Terrence Duffy, who as executive chairman of CME Group oversees the world's largest futures exchange, has a solution for those seeking to fix the U.S. stock market: Kill dark pools.
While all futures trades happen on exchanges such as CME Group's, only about 60% of American equity volume does. The rest takes place on venues including dark pools, where orders are hidden until transactions are completed. That hurts investors because it obscures the true price of stocks, Mr. Duffy said Tuesday during an interview at Bloomberg News.
“Fix the fragmentation issue, and you'll fix the problem,” Mr. Duffy said. “We need to have 100% of that liquidity on exchanges.”
Mr. Duffy's position aligns him with his biggest rival: Jeffrey Sprecher, the CEO of IntercontinentalExchange Group. Mr. Sprecher's company, which like CME Group has its roots in futures, recently bought the New York Stock Exchange, giving it about 20% of the nation's equities volume. NYSE and its rivals have lobbied the Securities and Exchange Commission to enact rules limiting the amount of trading in dark pools.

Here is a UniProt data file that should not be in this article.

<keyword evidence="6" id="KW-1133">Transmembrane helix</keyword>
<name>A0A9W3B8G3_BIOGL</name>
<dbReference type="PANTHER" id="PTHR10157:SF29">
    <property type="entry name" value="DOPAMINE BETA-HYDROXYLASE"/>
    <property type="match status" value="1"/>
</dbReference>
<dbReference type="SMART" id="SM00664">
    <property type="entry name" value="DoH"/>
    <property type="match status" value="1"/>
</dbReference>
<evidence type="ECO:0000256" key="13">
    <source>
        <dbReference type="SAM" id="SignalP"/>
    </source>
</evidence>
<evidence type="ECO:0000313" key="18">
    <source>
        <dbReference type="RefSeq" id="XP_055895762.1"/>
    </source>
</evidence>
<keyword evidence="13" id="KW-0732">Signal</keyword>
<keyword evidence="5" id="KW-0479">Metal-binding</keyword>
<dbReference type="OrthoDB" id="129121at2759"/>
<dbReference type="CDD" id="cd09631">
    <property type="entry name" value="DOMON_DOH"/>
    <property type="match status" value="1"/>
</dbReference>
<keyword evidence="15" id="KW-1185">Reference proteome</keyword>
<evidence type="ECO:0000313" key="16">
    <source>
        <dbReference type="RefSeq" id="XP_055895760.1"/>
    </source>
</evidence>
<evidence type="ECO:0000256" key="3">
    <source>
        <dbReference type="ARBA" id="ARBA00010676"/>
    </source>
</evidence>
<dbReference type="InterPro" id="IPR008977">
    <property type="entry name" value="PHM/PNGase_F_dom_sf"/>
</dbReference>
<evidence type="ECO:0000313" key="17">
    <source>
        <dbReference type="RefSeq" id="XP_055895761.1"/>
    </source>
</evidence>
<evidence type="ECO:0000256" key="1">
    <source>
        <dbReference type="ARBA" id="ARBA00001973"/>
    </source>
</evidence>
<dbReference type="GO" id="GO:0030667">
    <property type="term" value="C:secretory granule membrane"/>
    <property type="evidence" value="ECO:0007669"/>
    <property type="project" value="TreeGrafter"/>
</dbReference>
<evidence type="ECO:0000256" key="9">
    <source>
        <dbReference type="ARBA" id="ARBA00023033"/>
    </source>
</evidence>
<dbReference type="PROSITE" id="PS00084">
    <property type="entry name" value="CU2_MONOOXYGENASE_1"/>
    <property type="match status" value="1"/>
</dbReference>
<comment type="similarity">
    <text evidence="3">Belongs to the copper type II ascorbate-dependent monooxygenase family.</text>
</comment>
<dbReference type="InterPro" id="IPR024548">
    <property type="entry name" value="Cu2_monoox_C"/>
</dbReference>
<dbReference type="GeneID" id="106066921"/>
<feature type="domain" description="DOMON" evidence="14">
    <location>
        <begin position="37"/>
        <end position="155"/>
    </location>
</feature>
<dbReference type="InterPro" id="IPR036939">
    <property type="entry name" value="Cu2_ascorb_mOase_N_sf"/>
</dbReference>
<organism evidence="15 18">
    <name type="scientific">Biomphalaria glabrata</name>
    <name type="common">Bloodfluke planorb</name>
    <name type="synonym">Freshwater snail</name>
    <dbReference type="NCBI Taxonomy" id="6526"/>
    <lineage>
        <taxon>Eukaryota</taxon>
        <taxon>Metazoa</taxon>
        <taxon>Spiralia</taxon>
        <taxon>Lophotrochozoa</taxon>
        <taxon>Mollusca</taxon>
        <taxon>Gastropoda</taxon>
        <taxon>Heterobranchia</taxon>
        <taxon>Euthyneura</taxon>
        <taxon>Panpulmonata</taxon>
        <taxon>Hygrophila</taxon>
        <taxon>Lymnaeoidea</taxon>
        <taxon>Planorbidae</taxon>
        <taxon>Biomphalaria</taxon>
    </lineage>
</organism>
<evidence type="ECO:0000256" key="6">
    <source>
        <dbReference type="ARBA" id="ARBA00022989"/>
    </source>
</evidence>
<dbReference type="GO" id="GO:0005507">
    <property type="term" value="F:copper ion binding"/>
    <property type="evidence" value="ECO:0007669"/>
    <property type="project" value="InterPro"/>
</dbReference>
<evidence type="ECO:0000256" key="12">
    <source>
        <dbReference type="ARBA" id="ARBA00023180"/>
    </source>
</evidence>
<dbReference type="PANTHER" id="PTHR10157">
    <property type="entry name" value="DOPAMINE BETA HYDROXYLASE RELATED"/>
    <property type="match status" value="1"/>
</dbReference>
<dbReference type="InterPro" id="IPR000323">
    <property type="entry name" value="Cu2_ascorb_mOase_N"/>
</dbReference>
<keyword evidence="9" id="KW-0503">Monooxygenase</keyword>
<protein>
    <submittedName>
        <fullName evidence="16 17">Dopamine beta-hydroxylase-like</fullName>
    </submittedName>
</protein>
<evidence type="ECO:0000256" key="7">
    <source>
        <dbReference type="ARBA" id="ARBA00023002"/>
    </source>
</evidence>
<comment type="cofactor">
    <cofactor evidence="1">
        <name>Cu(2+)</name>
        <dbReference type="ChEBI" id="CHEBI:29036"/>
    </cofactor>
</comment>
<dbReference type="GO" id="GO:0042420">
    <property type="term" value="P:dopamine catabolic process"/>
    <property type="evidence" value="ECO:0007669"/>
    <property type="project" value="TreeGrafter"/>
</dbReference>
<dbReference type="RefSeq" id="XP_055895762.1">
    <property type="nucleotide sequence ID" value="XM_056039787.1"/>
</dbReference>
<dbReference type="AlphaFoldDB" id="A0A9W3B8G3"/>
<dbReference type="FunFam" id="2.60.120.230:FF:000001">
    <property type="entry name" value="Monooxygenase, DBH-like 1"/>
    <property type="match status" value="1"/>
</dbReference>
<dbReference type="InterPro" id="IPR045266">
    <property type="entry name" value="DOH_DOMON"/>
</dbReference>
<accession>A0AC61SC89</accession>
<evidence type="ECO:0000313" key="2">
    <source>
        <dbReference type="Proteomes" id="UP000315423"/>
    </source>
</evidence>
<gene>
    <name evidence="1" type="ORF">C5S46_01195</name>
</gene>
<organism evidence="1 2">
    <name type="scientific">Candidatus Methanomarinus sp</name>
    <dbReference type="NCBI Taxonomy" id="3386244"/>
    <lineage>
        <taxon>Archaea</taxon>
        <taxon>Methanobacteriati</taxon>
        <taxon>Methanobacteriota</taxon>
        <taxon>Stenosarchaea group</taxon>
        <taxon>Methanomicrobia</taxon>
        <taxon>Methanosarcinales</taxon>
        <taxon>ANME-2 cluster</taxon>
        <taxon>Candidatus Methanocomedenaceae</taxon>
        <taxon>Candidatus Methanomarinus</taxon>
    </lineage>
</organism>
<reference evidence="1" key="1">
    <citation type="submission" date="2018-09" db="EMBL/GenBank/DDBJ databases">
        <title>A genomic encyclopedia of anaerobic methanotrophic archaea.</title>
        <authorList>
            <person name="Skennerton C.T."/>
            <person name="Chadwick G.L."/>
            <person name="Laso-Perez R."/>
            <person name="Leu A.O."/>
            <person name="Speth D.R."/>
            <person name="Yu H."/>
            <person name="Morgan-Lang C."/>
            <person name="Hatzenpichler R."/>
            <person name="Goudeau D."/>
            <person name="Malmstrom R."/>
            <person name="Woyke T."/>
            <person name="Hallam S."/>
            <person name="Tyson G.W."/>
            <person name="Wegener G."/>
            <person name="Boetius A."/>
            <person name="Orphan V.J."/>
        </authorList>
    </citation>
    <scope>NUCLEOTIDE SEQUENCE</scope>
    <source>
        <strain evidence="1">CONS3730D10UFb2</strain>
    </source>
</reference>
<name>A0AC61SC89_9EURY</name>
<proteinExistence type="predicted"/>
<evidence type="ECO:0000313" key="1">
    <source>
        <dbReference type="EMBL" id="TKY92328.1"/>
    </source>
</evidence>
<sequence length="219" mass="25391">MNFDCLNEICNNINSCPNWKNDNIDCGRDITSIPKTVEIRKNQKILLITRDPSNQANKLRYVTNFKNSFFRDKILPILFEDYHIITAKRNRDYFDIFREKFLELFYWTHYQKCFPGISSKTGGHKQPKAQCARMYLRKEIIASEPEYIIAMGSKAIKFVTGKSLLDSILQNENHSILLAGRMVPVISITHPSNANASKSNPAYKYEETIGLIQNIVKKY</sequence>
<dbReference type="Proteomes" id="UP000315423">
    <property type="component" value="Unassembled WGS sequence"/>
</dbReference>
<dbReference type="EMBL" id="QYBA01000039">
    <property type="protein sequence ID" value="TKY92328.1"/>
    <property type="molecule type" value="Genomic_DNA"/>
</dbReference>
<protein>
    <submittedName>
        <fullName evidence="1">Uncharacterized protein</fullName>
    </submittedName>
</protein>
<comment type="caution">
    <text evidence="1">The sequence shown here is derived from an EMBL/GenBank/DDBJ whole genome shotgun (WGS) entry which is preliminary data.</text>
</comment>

In Mr. Duffy's idealized stock market, even though trades could still be distributed across multiple exchanges, dark pools and other off-exchange platforms would be eliminated. There are currently 13 stock exchanges, with ICE, Nasdaq OMX Group and BATS Global Markets the biggest operators. Beyond that, there are about 45 alternative trading systems, including dark pools.